Odds are, your first therapist will not be your only one. Sure, you might strike gold with the first one – you might even find ‘the one.’ But often, life and circumstances change, and we’re forced to see multiple therapists during our mental health journeys. Here are some things to remember when you’re picking a therapist when you’ve had one before.

Know your diagnosis. One time I went to see a medical professional who diagnosed me, after one brief assessment, with borderline personality disorder. They did this after ten minutes of speaking with me, and they were aware I had first been diagnosed with a mental illness three years prior. Still, that one ‘diagnosis’ was hard for me to shake, and it took many visits to other mental health professionals – who all told me that was a rash diagnosis – before I could believe them. If you’ve been diagnosed with something from a professional you trust, bring that with you to your new therapist. It’s helpful for all involved.

Do some research. Sometimes when you’re first looking for a therapist, you don’t get to be picky. You pick the person who’s closest, or the first person you find that takes your insurance. If you’re able, really dig into these new potential therapists as much as you can. Psychology Today has a ‘Find a Therapist’ section on their website and I’ve spent a lot of time on there when looking for someone new. You can see people’s specialties, the issues they deal with and their client focus. It’s been a great help to me and I’d totally recommend it!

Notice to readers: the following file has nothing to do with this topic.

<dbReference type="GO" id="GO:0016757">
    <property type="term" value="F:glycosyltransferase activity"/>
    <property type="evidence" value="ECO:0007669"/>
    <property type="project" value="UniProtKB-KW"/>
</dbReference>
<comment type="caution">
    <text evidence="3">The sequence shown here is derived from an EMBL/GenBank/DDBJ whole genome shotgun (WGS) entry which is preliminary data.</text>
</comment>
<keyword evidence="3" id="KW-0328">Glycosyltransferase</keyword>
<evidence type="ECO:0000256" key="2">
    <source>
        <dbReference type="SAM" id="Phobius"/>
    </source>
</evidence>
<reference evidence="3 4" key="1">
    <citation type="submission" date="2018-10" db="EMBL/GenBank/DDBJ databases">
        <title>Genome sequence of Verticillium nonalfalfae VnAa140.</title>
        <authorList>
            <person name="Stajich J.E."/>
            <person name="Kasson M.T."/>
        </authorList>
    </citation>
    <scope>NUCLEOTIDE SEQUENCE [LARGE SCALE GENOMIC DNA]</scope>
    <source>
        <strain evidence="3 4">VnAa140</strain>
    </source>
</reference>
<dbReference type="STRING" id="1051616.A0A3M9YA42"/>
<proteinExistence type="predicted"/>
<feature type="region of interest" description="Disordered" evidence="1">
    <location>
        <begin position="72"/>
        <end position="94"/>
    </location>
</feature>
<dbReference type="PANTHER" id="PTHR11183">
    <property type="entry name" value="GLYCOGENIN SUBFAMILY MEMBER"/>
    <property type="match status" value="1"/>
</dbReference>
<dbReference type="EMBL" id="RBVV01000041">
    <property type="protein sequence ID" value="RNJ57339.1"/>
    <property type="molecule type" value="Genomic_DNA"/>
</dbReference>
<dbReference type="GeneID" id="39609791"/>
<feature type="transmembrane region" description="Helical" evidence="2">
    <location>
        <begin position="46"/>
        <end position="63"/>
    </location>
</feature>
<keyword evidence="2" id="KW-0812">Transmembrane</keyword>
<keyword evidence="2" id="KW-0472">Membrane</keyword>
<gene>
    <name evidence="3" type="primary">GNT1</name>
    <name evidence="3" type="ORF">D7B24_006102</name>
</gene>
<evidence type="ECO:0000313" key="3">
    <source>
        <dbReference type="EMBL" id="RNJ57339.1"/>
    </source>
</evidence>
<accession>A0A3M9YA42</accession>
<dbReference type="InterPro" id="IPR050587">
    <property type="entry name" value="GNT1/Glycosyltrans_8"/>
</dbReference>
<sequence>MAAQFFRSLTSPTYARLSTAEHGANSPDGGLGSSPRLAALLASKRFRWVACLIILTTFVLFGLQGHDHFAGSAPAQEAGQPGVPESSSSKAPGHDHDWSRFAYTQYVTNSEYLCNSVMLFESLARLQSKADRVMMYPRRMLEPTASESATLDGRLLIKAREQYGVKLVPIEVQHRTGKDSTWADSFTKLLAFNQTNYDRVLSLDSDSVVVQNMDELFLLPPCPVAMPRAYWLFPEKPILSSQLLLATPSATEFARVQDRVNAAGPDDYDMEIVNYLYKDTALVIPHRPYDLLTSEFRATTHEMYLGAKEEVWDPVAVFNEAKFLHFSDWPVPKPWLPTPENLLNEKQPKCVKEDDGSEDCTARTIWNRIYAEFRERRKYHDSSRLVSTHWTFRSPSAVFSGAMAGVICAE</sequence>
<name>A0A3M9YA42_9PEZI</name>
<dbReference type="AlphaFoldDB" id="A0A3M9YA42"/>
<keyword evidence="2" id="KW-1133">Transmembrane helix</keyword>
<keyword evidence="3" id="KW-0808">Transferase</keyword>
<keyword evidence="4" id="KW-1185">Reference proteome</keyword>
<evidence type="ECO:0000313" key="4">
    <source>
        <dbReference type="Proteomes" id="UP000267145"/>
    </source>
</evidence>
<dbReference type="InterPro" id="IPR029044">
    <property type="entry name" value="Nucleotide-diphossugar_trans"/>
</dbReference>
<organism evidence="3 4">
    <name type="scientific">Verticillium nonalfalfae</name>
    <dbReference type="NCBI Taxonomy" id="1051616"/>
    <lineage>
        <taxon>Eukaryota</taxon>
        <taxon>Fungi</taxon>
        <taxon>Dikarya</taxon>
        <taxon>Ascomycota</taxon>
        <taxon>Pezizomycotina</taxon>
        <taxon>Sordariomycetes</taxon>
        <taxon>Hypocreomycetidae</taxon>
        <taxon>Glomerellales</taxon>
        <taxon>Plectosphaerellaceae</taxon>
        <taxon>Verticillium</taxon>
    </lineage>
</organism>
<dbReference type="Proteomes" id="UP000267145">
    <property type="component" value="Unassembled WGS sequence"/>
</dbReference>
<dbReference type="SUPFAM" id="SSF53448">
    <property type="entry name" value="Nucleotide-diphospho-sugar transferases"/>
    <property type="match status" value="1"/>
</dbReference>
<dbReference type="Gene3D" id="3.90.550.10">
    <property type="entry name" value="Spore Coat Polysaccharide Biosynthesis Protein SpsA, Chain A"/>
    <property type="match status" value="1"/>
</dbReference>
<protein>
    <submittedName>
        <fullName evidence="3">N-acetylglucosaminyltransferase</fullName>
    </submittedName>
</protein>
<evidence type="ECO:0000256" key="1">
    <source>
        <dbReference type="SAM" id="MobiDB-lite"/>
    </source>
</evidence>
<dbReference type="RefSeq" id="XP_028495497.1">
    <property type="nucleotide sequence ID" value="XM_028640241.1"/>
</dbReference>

You know more than you think you do. I remember the first time I went to therapy. I didn’t know what to expect and to be honest, I didn’t get much out of my first session. But when I went to see a new therapist for the first time, I felt much more assured. I knew myself, and my mental health, much more than I had in the past. That knowledge has helped me going forward, and your knowledge will help you, too. That leads me to my third point…

Confidence helps. While I didn’t have confidence in myself, I did have confidence in my knowledge of my mental health. This is something I remembered when I was going to see a new therapist a few years ago. Since I knew more about my mental illnesses, I was able to take comfort in the fact that at least I knew what I was up against. Having that confidence – even in the fact that I didn’t have confidence – helped me as I got to know my new therapist.

Think about your goals. Why did you decide to see a new therapist? I had to see new therapists because I was in college, so I was constantly switching between therapists at school and therapists at home. It got hard to keep track of what I was trying to achieve in therapy and made me sometimes feel like the visits were pointless. Yes, it’s okay if you don’t know why you’re there – getting help is a good step to take. But if you have time, take a minute and see what you’re trying to achieve. It can help in the long run.

I know there are plenty of other tips but these are some of my favorites. Have any to add? Leave a comment below.

“The man who removes a mountain begins by carrying away small stones.” – Chinese Proverb.png